Photon—assisted Ultrafast Scanning Electron Microscopy (USEM) is a novel surface-sensitive stroboscopic pump-probe technique, to characterize charge carrier dynamics. USEM employs synchronized pulsed laser and electron beams, to excite optical transitions and to dynamically probe them in terms of the evolution in Secondary Electrons (SEs) contrast. It combines the ps time resolution, typical of ultrafast pump-probe techniques, with the nanoscale spatial resolution deriving from Scanning Electron Microscopy. The USEM technique will be introduced, as specifically tailored to visualize color center dynamics in insulating oxide thin films. The USEM apparatus here presented is excited by an UV laser beam and operates in Ultra-High Vacuum regime. By a lock-in demodulation scheme, fast dynamical SE signals in the picosecond and nanosecond temporal scale are detected by overcoming charging effects and optically induced CW contributions. In this way USEM becomes a characterization technique-complementary to time-resolved Photoluminescence and Cathodoluminescence also for oxide thin films and wide bandgap insulators, to visualize the SE dynamics proceeding from optically active defects and charge traps. Results for the case of Aluminum Oxide – on-Silicon thin film will be shown as example. In the case of alumina, the temporal evolution in SE contrast probes the dynamics of UV-excited oxygen vacancy states at surface, as well as hot electron photoemission from color centers excited by the electron beam. The observation returned fast dynamics, with components ranging from tens of ps to few ns, fitting within the timescales typical of the UV color centers evolution.

Ultrafast Scanning Electron Microscopy (USEM) to probe charge dynamics at surfaces of oxide thin films

S. M. Pietralunga;V. Sala;C. Manzoni;G. Cerullo;G. Lanzani;G. Irde;M. Zani;A. Tagliaferri
2018-01-01

Abstract

Photon—assisted Ultrafast Scanning Electron Microscopy (USEM) is a novel surface-sensitive stroboscopic pump-probe technique, to characterize charge carrier dynamics. USEM employs synchronized pulsed laser and electron beams, to excite optical transitions and to dynamically probe them in terms of the evolution in Secondary Electrons (SEs) contrast. It combines the ps time resolution, typical of ultrafast pump-probe techniques, with the nanoscale spatial resolution deriving from Scanning Electron Microscopy. The USEM technique will be introduced, as specifically tailored to visualize color center dynamics in insulating oxide thin films. The USEM apparatus here presented is excited by an UV laser beam and operates in Ultra-High Vacuum regime. By a lock-in demodulation scheme, fast dynamical SE signals in the picosecond and nanosecond temporal scale are detected by overcoming charging effects and optically induced CW contributions. In this way USEM becomes a characterization technique-complementary to time-resolved Photoluminescence and Cathodoluminescence also for oxide thin films and wide bandgap insulators, to visualize the SE dynamics proceeding from optically active defects and charge traps. Results for the case of Aluminum Oxide – on-Silicon thin film will be shown as example. In the case of alumina, the temporal evolution in SE contrast probes the dynamics of UV-excited oxygen vacancy states at surface, as well as hot electron photoemission from color centers excited by the electron beam. The observation returned fast dynamics, with components ranging from tens of ps to few ns, fitting within the timescales typical of the UV color centers evolution.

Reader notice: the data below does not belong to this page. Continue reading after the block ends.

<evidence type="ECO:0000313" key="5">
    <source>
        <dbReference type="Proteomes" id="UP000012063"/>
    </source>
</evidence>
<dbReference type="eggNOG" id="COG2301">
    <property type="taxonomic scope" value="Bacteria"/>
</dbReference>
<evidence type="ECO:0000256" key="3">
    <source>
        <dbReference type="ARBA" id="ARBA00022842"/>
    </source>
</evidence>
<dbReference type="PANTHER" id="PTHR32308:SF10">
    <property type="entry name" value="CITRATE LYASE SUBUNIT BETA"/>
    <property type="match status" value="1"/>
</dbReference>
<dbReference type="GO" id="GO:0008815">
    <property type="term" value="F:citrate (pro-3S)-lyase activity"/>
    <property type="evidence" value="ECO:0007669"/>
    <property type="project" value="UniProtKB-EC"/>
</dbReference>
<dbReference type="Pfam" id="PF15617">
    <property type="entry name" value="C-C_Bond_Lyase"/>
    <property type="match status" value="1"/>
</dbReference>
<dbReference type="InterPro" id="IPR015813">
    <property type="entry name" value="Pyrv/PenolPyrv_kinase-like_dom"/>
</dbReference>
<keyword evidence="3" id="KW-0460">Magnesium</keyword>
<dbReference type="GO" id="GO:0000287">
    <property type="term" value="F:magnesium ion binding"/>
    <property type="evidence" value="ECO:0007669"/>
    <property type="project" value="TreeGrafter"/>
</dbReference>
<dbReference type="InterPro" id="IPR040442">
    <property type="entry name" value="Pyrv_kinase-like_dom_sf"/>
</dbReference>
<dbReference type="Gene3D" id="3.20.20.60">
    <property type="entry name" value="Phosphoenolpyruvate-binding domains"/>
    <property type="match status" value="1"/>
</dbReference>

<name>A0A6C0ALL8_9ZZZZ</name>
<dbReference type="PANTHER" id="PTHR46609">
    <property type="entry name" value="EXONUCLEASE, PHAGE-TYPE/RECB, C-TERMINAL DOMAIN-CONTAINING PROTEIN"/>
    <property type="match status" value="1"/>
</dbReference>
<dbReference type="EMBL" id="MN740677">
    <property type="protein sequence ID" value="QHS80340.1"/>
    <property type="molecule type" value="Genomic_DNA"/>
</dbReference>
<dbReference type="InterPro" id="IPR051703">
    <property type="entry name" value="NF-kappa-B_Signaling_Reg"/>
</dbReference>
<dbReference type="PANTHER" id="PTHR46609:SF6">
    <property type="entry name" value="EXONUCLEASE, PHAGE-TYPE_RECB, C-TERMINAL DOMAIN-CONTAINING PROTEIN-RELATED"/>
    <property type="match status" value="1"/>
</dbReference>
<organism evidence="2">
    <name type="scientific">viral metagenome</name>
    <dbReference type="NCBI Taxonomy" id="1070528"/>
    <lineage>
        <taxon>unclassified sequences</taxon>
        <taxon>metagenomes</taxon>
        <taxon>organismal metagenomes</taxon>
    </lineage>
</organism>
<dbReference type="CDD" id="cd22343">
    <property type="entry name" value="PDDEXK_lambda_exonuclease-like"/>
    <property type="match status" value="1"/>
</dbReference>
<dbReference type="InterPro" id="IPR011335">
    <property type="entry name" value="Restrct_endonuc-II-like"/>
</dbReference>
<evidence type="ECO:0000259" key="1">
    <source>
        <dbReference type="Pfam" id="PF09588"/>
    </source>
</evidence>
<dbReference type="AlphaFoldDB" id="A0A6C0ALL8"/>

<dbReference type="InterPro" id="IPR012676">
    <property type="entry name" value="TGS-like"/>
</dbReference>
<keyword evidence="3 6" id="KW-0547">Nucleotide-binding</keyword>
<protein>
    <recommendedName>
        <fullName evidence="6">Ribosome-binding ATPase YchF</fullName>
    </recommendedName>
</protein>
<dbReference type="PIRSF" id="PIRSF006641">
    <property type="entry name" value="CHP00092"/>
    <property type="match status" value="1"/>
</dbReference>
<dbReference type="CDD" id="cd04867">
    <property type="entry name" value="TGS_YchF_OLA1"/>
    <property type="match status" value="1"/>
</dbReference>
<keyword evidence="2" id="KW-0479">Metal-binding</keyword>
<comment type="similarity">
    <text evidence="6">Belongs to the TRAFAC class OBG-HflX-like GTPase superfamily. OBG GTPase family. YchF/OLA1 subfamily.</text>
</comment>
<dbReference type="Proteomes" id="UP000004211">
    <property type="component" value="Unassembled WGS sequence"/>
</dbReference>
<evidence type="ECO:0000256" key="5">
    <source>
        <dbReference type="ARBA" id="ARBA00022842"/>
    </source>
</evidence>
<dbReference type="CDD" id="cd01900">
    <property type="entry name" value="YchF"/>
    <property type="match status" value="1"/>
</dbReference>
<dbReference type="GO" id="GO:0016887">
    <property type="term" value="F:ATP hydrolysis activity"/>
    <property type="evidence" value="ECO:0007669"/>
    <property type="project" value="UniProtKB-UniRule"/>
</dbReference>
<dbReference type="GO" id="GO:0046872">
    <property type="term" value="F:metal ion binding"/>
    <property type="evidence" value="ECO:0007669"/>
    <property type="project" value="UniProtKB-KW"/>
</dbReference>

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Utilizza questo identificativo per citare o creare un link a questo documento: https://hdl.handle.net/11311/1057171
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